Let’s forget the green movement for a moment. The topic has exploded in the mainstream, but that growth has resulted in false claims and an unbelievable amount of greenwashing. The definition of what makes something green is subjective, making the issue as thorny as it is puzzling to consumers and builders alike.

So let’s talk in real terms. According to the EPA, the average household spends about $2,200 on energy bills every year. People in drafty old houses with single-pane windows, under-insulated walls, and prehistoric appliances are likely paying more. Simply put, saving energy will save people money.

Unlike green, energy efficiency is something that home buyers can understand, process, and wrap their heads around. As evidence of this, window replacement contractors say they have seen a marked increase in business since President Obama signed the American Recovery and Reinvestment Act of 2009, which included provisions for homeowners to receive a tax credit of up to $1,500 for energy efficiency improvements. The popularity of the Cash for Clunkers CARS program also highlights this trend.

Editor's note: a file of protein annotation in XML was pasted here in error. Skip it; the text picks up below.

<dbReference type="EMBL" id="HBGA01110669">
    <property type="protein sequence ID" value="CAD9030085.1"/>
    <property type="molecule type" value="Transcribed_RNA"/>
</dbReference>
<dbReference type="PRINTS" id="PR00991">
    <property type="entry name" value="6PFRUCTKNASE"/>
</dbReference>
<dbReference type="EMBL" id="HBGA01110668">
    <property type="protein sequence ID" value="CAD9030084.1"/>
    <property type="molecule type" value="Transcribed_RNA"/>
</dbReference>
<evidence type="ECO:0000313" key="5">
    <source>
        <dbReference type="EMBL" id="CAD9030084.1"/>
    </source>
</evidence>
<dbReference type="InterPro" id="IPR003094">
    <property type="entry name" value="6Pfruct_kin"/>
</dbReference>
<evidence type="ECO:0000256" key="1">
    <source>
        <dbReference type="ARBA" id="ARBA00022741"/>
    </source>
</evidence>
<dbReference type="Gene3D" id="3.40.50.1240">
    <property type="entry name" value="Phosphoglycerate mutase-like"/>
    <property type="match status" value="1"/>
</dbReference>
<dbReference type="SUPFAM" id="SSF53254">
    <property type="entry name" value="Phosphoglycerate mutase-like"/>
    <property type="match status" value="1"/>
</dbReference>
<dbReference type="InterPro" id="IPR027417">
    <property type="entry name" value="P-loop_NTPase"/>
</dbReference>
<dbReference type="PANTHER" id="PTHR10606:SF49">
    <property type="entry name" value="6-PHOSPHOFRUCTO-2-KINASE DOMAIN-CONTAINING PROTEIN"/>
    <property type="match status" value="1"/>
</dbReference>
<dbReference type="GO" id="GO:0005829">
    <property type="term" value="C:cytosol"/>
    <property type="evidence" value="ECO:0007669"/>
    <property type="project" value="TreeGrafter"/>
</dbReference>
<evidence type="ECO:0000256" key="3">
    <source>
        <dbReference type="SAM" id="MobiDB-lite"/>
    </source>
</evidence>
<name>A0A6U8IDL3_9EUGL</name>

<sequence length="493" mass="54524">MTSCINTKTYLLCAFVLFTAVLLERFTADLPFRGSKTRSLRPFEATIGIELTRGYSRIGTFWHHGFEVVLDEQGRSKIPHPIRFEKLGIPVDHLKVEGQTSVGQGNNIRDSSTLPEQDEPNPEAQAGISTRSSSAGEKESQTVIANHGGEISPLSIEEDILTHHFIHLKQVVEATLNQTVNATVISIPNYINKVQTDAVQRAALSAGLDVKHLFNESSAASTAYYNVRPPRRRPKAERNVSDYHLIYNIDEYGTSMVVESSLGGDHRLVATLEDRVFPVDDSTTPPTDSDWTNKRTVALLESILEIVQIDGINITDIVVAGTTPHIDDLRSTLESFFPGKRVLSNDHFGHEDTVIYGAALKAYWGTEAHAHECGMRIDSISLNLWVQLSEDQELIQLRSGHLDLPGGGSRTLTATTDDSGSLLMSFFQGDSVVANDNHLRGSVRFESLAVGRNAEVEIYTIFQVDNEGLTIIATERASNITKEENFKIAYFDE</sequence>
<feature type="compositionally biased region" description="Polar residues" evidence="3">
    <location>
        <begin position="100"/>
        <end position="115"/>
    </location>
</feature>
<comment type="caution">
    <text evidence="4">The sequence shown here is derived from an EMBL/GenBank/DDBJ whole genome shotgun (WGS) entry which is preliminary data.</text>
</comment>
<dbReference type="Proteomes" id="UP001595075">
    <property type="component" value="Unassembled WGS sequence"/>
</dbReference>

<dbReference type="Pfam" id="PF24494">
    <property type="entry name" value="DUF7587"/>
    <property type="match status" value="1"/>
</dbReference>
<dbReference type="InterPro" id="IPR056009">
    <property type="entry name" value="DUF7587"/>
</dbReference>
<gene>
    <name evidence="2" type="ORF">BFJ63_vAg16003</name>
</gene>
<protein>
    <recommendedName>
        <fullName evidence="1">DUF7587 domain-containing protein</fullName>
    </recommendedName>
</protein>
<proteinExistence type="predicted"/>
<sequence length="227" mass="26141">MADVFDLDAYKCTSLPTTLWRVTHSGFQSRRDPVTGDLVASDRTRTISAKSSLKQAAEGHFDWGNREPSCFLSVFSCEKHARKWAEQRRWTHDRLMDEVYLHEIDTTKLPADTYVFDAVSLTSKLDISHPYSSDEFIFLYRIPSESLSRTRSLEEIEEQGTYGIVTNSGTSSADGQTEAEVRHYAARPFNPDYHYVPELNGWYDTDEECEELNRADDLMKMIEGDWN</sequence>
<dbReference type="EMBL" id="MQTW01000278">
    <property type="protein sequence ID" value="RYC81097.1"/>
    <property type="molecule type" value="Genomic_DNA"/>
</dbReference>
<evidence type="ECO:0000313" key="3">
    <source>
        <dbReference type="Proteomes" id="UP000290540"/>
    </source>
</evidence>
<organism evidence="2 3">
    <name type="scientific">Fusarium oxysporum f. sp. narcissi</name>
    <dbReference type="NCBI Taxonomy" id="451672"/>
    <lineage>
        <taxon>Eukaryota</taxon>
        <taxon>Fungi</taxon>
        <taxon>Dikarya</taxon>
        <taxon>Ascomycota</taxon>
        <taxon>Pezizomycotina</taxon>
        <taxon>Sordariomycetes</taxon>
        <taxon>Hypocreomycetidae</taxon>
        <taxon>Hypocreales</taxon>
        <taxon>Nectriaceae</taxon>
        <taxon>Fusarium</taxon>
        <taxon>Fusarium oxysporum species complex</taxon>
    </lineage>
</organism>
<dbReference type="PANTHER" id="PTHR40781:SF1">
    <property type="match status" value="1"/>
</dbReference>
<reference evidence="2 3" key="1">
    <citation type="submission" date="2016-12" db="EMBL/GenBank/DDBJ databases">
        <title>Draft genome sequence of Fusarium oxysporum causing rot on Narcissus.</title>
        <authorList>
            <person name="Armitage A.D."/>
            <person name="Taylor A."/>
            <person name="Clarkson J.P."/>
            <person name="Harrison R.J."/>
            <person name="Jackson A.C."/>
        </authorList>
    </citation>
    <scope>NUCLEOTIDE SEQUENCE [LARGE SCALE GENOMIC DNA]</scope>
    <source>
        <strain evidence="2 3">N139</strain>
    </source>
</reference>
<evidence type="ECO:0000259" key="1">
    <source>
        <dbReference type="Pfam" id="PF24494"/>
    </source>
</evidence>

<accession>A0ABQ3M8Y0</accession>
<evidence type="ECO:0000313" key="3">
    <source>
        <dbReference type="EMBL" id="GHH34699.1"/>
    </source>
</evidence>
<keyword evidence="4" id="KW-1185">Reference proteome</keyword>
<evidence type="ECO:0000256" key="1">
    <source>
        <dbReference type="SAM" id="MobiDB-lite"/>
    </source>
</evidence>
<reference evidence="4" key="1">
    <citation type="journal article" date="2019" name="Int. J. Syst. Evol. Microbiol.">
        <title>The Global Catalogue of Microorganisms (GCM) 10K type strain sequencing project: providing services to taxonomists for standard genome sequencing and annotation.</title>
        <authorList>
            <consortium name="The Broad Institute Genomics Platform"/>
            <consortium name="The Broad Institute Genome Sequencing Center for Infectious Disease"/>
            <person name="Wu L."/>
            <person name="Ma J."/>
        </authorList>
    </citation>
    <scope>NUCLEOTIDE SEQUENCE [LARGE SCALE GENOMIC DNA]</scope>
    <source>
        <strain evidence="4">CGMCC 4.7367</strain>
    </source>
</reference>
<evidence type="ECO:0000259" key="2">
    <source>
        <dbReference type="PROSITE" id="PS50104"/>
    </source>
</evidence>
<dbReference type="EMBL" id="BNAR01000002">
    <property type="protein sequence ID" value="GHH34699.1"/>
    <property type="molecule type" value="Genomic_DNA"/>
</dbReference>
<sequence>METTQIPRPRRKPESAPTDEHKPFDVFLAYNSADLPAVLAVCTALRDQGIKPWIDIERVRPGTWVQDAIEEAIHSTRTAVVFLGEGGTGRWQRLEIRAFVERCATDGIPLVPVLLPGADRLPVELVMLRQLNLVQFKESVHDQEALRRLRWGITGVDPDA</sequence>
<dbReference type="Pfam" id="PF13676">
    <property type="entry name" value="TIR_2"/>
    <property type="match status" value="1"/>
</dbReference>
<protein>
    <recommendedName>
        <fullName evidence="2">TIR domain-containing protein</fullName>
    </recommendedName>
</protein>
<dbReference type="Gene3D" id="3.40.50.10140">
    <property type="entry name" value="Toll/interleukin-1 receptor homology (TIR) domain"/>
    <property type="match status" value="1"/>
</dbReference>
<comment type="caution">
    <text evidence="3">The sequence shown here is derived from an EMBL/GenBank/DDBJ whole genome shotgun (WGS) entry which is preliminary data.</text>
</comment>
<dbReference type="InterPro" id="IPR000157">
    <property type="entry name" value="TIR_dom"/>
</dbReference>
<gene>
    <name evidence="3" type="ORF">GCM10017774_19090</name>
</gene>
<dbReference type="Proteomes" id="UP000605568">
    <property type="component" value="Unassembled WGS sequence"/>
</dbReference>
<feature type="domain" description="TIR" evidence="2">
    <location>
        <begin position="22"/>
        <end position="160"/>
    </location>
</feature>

For this reason, builders should think of energy efficiency as a prime construction strategy.

Where do you begin? Right here. In this story, you will find 10 cost-effective strategies that will help you build a better home--and one with features that your sales staff can quantify to potential buyers. There are other, more sophisticated strategies, of course, but these tried and true practices will give you best bang for your buck.

Learn more about markets featured in this article: Portland, ME.